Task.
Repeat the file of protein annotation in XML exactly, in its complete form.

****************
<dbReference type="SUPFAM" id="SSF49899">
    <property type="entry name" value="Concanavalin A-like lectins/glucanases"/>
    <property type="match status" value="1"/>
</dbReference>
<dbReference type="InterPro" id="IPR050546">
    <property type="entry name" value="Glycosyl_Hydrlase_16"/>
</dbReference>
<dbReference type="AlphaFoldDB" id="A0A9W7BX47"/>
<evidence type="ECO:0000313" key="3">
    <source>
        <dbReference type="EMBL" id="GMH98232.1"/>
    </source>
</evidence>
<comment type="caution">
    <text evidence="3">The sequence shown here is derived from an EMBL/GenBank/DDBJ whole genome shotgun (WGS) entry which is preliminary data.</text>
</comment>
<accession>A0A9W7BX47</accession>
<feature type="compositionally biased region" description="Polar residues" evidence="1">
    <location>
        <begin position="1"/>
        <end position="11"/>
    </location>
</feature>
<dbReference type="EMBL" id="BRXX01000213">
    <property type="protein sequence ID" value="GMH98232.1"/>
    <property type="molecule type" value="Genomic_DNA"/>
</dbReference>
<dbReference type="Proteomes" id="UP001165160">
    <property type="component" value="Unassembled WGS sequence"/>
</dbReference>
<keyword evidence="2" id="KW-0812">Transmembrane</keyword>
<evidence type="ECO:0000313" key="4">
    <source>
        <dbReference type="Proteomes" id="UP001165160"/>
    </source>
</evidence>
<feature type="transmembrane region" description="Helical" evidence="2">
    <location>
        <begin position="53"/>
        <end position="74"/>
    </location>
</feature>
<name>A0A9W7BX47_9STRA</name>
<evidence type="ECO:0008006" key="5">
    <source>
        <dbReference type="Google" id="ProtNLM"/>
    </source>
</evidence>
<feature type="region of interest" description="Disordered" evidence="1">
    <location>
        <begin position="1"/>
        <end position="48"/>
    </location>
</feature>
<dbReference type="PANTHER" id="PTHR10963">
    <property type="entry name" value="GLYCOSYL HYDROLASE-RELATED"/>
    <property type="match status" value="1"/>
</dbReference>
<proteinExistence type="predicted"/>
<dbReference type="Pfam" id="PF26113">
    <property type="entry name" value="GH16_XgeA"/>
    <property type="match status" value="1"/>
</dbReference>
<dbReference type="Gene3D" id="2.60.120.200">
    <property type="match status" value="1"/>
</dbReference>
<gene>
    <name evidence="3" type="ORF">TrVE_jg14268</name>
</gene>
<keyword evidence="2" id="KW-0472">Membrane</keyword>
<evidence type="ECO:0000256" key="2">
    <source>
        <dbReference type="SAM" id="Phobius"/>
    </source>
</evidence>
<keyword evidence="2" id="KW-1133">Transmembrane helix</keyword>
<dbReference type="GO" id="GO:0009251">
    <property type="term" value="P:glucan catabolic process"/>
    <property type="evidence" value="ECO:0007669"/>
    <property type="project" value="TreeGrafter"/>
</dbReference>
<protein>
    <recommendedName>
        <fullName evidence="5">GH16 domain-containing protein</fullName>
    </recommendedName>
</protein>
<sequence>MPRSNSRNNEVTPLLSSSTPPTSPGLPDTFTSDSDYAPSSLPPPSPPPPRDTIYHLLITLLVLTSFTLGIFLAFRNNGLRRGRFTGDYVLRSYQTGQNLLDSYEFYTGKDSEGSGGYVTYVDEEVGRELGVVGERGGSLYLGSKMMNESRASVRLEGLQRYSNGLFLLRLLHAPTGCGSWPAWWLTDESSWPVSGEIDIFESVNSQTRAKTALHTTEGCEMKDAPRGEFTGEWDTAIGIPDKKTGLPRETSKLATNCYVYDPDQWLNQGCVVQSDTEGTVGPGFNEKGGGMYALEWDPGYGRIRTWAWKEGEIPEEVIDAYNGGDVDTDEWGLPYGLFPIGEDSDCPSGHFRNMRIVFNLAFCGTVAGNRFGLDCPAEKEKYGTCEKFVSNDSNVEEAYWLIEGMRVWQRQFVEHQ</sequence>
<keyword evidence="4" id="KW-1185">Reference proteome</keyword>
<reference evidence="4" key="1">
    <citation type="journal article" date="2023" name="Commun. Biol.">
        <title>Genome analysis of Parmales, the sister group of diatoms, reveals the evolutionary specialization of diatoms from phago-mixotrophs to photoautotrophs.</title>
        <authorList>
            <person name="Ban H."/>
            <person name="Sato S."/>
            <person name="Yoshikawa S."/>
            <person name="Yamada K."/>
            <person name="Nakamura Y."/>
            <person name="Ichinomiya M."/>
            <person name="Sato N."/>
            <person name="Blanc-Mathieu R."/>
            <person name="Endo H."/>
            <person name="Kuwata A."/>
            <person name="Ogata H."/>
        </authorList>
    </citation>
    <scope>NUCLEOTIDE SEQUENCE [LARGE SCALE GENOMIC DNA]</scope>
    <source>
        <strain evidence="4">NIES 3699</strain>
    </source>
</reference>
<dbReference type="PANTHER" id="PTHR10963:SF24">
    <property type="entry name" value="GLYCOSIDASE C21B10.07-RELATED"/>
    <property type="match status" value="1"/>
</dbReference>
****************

<dbReference type="SUPFAM" id="SSF49899">
    <property type="entry name" value="Concanavalin A-like lectins/glucanases"/>
    <property type="match status" value="1"/>
</dbReference>
<dbReference type="InterPro" id="IPR050546">
    <property type="entry name" value="Glycosyl_Hydrlase_16"/>
</dbReference>
<dbReference type="AlphaFoldDB" id="A0A9W7BX47"/>
<evidence type="ECO:0000313" key="3">
    <source>
        <dbReference type="EMBL" id="GMH98232.1"/>
    </source>
</evidence>
<comment type="caution">
    <text evidence="3">The sequence shown here is derived from an EMBL/GenBank/DDBJ whole genome shotgun (WGS) entry which is preliminary data.</text>
</comment>
<accession>A0A9W7BX47</accession>
<feature type="compositionally biased region" description="Polar residues" evidence="1">
    <location>
        <begin position="1"/>
        <end position="11"/>
    </location>
</feature>
<dbReference type="EMBL" id="BRXX01000213">
    <property type="protein sequence ID" value="GMH98232.1"/>
    <property type="molecule type" value="Genomic_DNA"/>
</dbReference>
<dbReference type="Proteomes" id="UP001165160">
    <property type="component" value="Unassembled WGS sequence"/>
</dbReference>
<keyword evidence="2" id="KW-0812">Transmembrane</keyword>
<evidence type="ECO:0000313" key="4">
    <source>
        <dbReference type="Proteomes" id="UP001165160"/>
    </source>
</evidence>
<feature type="transmembrane region" description="Helical" evidence="2">
    <location>
        <begin position="53"/>
        <end position="74"/>
    </location>
</feature>
<name>A0A9W7BX47_9STRA</name>
<evidence type="ECO:0008006" key="5">
    <source>
        <dbReference type="Google" id="ProtNLM"/>
    </source>
</evidence>
<feature type="region of interest" description="Disordered" evidence="1">
    <location>
        <begin position="1"/>
        <end position="48"/>
    </location>
</feature>
<dbReference type="PANTHER" id="PTHR10963">
    <property type="entry name" value="GLYCOSYL HYDROLASE-RELATED"/>
    <property type="match status" value="1"/>
</dbReference>
<proteinExistence type="predicted"/>
<dbReference type="Pfam" id="PF26113">
    <property type="entry name" value="GH16_XgeA"/>
    <property type="match status" value="1"/>
</dbReference>
<dbReference type="Gene3D" id="2.60.120.200">
    <property type="match status" value="1"/>
</dbReference>
<gene>
    <name evidence="3" type="ORF">TrVE_jg14268</name>
</gene>
<keyword evidence="2" id="KW-0472">Membrane</keyword>
<evidence type="ECO:0000256" key="2">
    <source>
        <dbReference type="SAM" id="Phobius"/>
    </source>
</evidence>
<keyword evidence="2" id="KW-1133">Transmembrane helix</keyword>
<dbReference type="GO" id="GO:0009251">
    <property type="term" value="P:glucan catabolic process"/>
    <property type="evidence" value="ECO:0007669"/>
    <property type="project" value="TreeGrafter"/>
</dbReference>
<protein>
    <recommendedName>
        <fullName evidence="5">GH16 domain-containing protein</fullName>
    </recommendedName>
</protein>
<sequence>MPRSNSRNNEVTPLLSSSTPPTSPGLPDTFTSDSDYAPSSLPPPSPPPPRDTIYHLLITLLVLTSFTLGIFLAFRNNGLRRGRFTGDYVLRSYQTGQNLLDSYEFYTGKDSEGSGGYVTYVDEEVGRELGVVGERGGSLYLGSKMMNESRASVRLEGLQRYSNGLFLLRLLHAPTGCGSWPAWWLTDESSWPVSGEIDIFESVNSQTRAKTALHTTEGCEMKDAPRGEFTGEWDTAIGIPDKKTGLPRETSKLATNCYVYDPDQWLNQGCVVQSDTEGTVGPGFNEKGGGMYALEWDPGYGRIRTWAWKEGEIPEEVIDAYNGGDVDTDEWGLPYGLFPIGEDSDCPSGHFRNMRIVFNLAFCGTVAGNRFGLDCPAEKEKYGTCEKFVSNDSNVEEAYWLIEGMRVWQRQFVEHQ</sequence>
<keyword evidence="4" id="KW-1185">Reference proteome</keyword>
<reference evidence="4" key="1">
    <citation type="journal article" date="2023" name="Commun. Biol.">
        <title>Genome analysis of Parmales, the sister group of diatoms, reveals the evolutionary specialization of diatoms from phago-mixotrophs to photoautotrophs.</title>
        <authorList>
            <person name="Ban H."/>
            <person name="Sato S."/>
            <person name="Yoshikawa S."/>
            <person name="Yamada K."/>
            <person name="Nakamura Y."/>
            <person name="Ichinomiya M."/>
            <person name="Sato N."/>
            <person name="Blanc-Mathieu R."/>
            <person name="Endo H."/>
            <person name="Kuwata A."/>
            <person name="Ogata H."/>
        </authorList>
    </citation>
    <scope>NUCLEOTIDE SEQUENCE [LARGE SCALE GENOMIC DNA]</scope>
    <source>
        <strain evidence="4">NIES 3699</strain>
    </source>
</reference>
<dbReference type="PANTHER" id="PTHR10963:SF24">
    <property type="entry name" value="GLYCOSIDASE C21B10.07-RELATED"/>
    <property type="match status" value="1"/>
</dbReference>